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Stress: Taking Every Thought Captive

 
Helen Thorne | April 6th 2021

I can’t do this anymore …

No-one cares …

It’s all so out of control …

There is no hope …

If you’re anything like me, such thoughts have crossed your mind in recent months. Whether you’ve been working relentlessly on the front line or on furlough and bored; whether you’ve been juggling the multi-faceted pressures of a home with many people or enduring the relentless silence, where it’s just you alone; whether you’ve been protected from the worst losses of recent times or have known the horrors of personal grief, unemployment, homelessness and more - the pandemic has left most of us reeling, anxious in many ways. Since the start of 2020, the Christian walk has felt increasingly like a limp. 

Many of our circumstances hurt and cause us significant stress. It’s right that we lament. It’s good and proper that we take our burdens and our pain to the Lord and, like David in Psalm 86, tell him how weak we are feeling and how much we need his help. The Christian is not called to stoicism. We don’t need to pretend we’re OK. 

"...There’s a choice to be made in every believer’s heart: feed the lies or fight the lies. The path we take will have a profound impact on our stress and spiritual lives."

But let’s not be unaware, such circumstances also encourage us to doubt. They nudge us to believe things about God and his world that simply aren’t true and that takes us into dangerous ground. At the end of a day alone, the lie “no-one loves me” can easily take hold. In the middle of family chaos, the suspicion that “I’m unequipped” begins to loom large. As yet another dearly hoped-for event bites the dust, we can almost hear the words “the world is spiralling out of control” being whispered in our ear. 

Such doubts should not surprise, the pandemic has brought a tsunami of pain that is bound to impact our gaze. We can treat each other with compassion as we struggle with our anxious thoughts – seeing straight when brought low is so very hard to do. But the thoughts of being unsafe, unequipped and unloved aren’t true. They aren’t helpful. And, if we let them hold sway, they’ll only ever propel us towards disappointment, rebellion or despair. 

So, what are we to do? In the face of those thoughts, there’s a choice to be made in every believer’s heart: feed the lies or fight the lies. The path we take will have a profound impact on our stress and spiritual lives.

What Feeding the Lies Looks Like

Option A is the easiest by far. A difficult thing happens and we feel a fleeting sense of despair. Another tough thing appears and we allow it to bolster our suspicion that life is bleak. With every subsequent moment of suffering our opinion that there is no hope gets stronger. Until, one day, we wake up and discover hope is completely out of view. We practise interpreting hard things as hopeless things. And, in the end, we become what we have been training to be: someone who can see nothing good in the months ahead. Our taught theology may survive – we might still be able to articulate something of God’s goodness that we once read in a book – but we don’t live it, we don’t love it, because we’ve spent too long practising staring into the dark.

What Fighting the Lies Looks Like

Option B is a far harder call. It involves noticing the lies as they begin to form. It means living out Paul’s call to demolish arguments and every pretension that sets itself up against the knowledge of God, and we take captive every thought to make it obedient to Christ (2 Corinthians 10:5). To grab hold of our, often instinctual, anxious interpretations and to measure them by the plumbline of Scripture and to see where they are leading us astray. This is no mere positive thinking – the Bible never calls us to positive affirmations each day – but rather to see where our thoughts have departed from God’s sure and certain word and to dive deep into the abundant evidence God provides that, as his children, we are safe, loved, equipped and more.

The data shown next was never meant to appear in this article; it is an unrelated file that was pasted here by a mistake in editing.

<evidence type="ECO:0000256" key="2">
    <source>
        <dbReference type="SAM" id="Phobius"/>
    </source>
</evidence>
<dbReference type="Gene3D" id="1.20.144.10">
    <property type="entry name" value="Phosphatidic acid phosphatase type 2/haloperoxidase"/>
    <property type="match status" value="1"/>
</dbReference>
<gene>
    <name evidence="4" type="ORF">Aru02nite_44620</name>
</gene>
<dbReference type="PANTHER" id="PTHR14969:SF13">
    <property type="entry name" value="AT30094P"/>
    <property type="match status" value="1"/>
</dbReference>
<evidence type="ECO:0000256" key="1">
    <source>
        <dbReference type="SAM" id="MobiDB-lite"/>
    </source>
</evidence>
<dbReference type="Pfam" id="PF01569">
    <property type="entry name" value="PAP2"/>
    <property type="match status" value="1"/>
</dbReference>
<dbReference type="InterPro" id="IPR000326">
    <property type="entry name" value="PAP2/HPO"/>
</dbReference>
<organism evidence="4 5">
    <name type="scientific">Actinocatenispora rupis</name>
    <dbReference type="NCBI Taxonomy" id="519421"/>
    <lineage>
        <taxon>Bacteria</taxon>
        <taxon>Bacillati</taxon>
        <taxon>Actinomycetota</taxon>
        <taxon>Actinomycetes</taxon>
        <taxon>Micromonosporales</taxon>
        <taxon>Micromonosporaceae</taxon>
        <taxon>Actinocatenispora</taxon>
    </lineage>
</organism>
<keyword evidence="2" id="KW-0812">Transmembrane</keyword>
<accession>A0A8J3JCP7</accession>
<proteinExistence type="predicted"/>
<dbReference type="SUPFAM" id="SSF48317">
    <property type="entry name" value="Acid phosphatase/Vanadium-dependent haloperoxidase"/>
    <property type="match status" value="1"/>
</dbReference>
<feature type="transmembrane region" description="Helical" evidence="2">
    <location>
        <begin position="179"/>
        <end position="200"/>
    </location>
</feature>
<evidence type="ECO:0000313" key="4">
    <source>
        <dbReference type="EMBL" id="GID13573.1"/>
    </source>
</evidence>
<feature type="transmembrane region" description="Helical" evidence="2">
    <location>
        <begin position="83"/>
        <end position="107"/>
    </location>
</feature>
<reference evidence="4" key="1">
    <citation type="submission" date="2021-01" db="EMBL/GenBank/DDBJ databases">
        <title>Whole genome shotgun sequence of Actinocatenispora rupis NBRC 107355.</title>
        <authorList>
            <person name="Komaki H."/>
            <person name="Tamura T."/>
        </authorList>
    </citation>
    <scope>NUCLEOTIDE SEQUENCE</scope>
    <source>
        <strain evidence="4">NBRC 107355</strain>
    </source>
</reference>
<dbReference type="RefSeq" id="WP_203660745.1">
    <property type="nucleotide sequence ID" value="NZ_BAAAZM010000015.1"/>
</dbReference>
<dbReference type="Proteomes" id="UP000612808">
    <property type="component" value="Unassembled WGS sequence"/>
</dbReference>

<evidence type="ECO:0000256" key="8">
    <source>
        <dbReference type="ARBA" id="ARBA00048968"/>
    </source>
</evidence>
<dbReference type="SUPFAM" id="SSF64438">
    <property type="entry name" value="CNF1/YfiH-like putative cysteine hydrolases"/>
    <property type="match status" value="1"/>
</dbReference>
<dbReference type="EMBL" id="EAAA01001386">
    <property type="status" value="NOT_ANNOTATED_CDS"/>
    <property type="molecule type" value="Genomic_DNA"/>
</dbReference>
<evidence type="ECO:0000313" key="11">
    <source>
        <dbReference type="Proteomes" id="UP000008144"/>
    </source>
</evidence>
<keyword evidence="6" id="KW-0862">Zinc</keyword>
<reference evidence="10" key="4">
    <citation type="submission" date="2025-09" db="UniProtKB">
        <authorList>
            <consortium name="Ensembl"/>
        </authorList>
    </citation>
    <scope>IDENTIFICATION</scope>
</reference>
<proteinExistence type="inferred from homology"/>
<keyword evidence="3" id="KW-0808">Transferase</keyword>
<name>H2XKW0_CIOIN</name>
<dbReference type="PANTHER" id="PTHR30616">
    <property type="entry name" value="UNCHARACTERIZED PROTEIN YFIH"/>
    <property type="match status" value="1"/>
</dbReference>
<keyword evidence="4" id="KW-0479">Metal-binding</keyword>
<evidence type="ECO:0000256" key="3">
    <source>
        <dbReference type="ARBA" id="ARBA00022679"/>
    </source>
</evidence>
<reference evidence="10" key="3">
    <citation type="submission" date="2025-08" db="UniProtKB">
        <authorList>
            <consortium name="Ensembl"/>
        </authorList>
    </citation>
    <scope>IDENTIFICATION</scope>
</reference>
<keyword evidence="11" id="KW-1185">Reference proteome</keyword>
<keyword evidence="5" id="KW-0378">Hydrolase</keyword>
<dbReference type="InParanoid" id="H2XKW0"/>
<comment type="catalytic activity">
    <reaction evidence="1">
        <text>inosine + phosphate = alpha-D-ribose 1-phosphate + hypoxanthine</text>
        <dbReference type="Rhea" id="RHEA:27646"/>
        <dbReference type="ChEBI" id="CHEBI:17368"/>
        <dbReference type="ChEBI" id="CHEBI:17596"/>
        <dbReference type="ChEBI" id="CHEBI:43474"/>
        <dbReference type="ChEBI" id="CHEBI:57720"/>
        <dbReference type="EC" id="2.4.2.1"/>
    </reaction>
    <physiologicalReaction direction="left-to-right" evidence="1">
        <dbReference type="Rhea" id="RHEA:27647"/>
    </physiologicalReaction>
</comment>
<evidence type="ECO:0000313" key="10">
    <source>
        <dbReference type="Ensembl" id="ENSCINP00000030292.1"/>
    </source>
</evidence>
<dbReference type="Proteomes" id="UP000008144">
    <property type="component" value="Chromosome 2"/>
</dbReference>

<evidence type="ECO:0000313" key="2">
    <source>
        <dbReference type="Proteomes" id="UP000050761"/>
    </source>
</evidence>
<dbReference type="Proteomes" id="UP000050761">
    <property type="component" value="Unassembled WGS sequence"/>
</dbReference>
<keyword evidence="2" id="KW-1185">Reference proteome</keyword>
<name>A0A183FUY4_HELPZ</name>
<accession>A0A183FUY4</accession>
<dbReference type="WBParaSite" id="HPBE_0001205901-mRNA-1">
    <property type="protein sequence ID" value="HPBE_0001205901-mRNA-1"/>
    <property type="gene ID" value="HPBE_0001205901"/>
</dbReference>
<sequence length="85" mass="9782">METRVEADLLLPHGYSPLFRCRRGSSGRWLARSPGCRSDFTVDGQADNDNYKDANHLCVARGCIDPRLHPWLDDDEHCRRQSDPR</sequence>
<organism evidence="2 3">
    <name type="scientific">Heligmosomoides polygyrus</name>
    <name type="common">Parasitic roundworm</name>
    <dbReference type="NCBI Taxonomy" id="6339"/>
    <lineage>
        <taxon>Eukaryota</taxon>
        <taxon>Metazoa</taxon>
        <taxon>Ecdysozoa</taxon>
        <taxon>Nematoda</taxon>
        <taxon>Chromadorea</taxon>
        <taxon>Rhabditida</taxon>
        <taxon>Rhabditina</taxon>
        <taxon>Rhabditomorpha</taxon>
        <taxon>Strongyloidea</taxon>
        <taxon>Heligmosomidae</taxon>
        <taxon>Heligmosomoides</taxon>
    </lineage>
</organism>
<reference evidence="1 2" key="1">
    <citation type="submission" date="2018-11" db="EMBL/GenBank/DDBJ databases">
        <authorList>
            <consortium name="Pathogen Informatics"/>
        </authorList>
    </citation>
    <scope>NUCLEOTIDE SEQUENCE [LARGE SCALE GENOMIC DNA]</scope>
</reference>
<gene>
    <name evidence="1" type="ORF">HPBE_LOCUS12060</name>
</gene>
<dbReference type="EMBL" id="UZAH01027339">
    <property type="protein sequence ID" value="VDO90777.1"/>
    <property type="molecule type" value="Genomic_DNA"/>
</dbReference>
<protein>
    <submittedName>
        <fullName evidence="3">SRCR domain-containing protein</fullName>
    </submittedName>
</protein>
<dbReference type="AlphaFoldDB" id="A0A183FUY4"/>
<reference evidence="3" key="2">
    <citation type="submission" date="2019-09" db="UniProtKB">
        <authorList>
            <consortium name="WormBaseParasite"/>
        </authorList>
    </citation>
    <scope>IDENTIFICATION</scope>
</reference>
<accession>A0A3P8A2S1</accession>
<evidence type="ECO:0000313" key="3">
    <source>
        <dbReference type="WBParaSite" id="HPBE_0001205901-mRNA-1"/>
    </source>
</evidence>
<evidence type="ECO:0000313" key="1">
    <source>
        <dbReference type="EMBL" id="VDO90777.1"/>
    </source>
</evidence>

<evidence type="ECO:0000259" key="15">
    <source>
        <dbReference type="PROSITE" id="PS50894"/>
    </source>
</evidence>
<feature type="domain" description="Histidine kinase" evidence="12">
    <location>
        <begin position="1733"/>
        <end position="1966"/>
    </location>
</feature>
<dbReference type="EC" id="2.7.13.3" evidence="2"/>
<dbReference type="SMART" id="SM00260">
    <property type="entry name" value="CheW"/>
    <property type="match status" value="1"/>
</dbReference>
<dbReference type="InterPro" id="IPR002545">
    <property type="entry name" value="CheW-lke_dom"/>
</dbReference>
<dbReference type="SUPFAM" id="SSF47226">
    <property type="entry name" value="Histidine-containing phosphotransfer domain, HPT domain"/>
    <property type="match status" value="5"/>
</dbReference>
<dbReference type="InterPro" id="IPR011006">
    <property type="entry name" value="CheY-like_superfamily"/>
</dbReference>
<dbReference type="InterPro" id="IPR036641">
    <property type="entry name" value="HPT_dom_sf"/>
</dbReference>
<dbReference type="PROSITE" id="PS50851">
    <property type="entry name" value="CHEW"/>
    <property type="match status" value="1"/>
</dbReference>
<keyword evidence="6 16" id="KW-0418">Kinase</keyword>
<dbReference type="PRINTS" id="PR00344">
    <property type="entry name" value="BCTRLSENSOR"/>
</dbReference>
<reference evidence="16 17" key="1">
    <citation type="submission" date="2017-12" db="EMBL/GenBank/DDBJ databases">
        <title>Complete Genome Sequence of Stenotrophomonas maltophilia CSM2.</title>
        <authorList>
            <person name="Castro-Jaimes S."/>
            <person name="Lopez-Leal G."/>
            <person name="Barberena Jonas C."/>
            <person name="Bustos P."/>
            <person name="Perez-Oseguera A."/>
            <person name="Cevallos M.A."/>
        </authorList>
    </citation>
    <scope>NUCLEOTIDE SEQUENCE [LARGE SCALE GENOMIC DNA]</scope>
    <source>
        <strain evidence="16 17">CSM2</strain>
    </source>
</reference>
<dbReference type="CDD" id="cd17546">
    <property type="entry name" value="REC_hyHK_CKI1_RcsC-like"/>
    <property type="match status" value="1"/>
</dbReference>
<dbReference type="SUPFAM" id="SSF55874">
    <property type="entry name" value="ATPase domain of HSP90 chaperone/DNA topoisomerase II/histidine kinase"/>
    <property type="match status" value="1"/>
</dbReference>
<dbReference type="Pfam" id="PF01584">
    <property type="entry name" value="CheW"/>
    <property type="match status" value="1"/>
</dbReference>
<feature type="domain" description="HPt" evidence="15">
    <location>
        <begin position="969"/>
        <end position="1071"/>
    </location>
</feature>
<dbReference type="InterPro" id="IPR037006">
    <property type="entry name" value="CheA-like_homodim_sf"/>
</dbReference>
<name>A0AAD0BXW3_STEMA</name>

Battles are never easy. There can be complicating factors along the way. But, in the Christian life, we are never called to fight alone. The Spirit of God has promised to be at work in our hearts and to keep changing us until we are perfectly like Jesus (Philippians 1:6). Our brothers and sisters in Christ, even when our only access to them is phone, video call or a quick walk, are there to spur us on (Hebrews 10:24).

We can listen to each other’s words and when we hear one another articulating things that are leading us to fear, despair, bitterness, insecurity or sin we can (gently) nudge each other to come back to the One who brings life and light. We can dig deep into passages like Ephesians 1 that articulate God’s identity and ours with such clarity. We can look at the narratives of Genesis, Exodus and Ruth and see God’s unending provision and care. And, when exhausted, we can keep doing so in bite-sized yet beautiful ways – drip-feeding droplets of truth into each other’s parched lives. 

And, as we take thoughts captive, little by little we will find wonderful growth begins to appear. Confidence, trust, perseverance, obedience, hope – even joy. That’s real help when stress and anxiety overwhelm. And, as this pandemic progresses, isn’t that the sort of spiritual fruit we’d like to bear?

Helen Thorne

Helen Thorne is Director of Training and Resources at Biblical Counselling UK and an experienced counsellor. She formerly worked with London City Mission and has written Purity is Possible, Walking with Domestic Abuse Suffers and 5 Things to Pray for Your City. She attends Dundonald Church in Raynes Park, London.

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